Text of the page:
Singapore comes in at a close second. Mr Sanyal credited the high ranking to an “intelligent urban policy that uses both carrots and sticks”. While the high prices of cars have kept car ownership “very low” for a country with Singapore’s per capita level, the country’s heavy investment in pedestrian infrastructure and public transport connectedness has paid off handsomely. A high level of overall street safety also makes Singapore one of the most “walkable” cities in the world.

A minor blight on Singapore’s stellar report card is the “horrid” taxi system. “The biggest problem for walking in Singapore is not the heat or the sweating, but the rain. Whenever it rains, the taxi system breaks down,” he said.

Mr Sanyal hopes that Singapore would consider boosting cycling as a more viable mode of transport. He cycles from his home at Tanjong Rhu to work at One Raffles Quay, passing by Gardens by the Bay and the Marina Barrage.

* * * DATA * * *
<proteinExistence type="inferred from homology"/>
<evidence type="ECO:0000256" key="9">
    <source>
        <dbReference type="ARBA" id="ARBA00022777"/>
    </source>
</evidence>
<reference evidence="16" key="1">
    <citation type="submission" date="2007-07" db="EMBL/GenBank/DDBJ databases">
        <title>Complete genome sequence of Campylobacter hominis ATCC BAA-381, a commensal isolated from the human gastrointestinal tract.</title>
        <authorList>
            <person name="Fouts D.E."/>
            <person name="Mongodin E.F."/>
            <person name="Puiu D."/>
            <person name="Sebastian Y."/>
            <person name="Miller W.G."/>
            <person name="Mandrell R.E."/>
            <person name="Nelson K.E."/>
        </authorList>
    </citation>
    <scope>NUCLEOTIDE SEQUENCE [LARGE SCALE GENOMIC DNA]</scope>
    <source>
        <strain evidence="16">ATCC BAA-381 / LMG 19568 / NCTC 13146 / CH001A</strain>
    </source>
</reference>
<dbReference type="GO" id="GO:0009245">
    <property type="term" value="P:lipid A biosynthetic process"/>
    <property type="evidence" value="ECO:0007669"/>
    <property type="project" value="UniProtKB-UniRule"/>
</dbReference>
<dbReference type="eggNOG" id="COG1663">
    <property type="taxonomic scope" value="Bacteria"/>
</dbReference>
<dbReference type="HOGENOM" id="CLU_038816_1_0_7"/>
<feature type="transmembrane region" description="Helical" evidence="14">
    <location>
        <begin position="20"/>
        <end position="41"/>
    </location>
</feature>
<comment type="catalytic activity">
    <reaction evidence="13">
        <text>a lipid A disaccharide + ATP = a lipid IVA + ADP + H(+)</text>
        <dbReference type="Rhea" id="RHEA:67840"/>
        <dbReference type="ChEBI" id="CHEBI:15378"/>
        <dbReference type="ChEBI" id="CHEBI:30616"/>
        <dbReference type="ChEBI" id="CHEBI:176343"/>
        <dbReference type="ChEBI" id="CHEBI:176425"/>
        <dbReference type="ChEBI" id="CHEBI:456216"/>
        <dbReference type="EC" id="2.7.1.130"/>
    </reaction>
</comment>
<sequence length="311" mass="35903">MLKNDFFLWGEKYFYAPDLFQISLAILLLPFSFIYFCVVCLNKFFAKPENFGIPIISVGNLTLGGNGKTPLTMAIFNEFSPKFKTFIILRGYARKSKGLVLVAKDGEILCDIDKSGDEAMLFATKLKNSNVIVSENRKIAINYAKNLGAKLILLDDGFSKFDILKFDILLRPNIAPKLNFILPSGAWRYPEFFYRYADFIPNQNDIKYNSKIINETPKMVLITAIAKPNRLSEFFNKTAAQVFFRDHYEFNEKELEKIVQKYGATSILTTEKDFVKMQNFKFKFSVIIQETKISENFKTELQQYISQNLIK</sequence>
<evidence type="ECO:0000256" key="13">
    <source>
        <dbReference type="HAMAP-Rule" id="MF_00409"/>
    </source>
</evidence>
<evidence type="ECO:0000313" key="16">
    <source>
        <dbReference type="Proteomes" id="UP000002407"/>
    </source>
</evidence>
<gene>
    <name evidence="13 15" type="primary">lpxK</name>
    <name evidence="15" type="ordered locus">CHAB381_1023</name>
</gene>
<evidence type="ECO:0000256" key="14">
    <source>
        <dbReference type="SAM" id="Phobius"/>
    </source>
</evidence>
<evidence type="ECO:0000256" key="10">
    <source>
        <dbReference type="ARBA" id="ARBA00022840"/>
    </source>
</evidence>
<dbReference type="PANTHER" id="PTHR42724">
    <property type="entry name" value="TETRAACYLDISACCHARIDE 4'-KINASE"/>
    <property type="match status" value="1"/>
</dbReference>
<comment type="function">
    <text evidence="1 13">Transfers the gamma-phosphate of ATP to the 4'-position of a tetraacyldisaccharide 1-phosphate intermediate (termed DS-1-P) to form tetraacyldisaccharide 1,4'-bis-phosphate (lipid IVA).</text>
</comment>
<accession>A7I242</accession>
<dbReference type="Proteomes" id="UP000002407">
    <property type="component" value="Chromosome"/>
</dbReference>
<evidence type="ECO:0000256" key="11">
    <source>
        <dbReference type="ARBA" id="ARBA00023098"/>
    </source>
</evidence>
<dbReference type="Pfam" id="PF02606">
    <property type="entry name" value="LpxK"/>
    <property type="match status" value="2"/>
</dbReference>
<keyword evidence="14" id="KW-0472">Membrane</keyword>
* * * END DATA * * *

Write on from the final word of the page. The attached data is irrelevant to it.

He was also critical of the closing of the Orchard-Patterson pedestrian crossing to ease car traffic. Now pedestrians wanting to cross the two roads would have to look for the underpass at the Ion Orchard shopping mall and find the Ion-Patterson link. This can be a challenge, given the lack of signage.

“I’m a reasonably good walker and I know my way around. It still took me 4.5 minutes to get to the other side,” he said. “Why should one walking be spending that 4.5 minutes [going] up and down? If anybody should have to do it, [it is those] in the air-conditioned cars!”

He stands firmly by his belief that ensuring “walkability” – building the city for people, not cars – is the way to go in planning successful cities.

“I keep telling people that a sign of prosperity is not that the poor drive around in Ferraris, but that the rich walk. Thankfully, I think that message is getting through to some cities.”


Walking, oddly enough, could also be an economic generator. The personal interactions in places such as cafes and parks encourage exchange of ideas and creativity, build trust among people and form communities. “The street cafes of Paris, New York’s Central Park and the pubs of London have generated more great ideas than all the libraries and labs in the world,” said Mr Sanyal.

    Jul 24, 2013
    Chen Jingting
    Justin Loh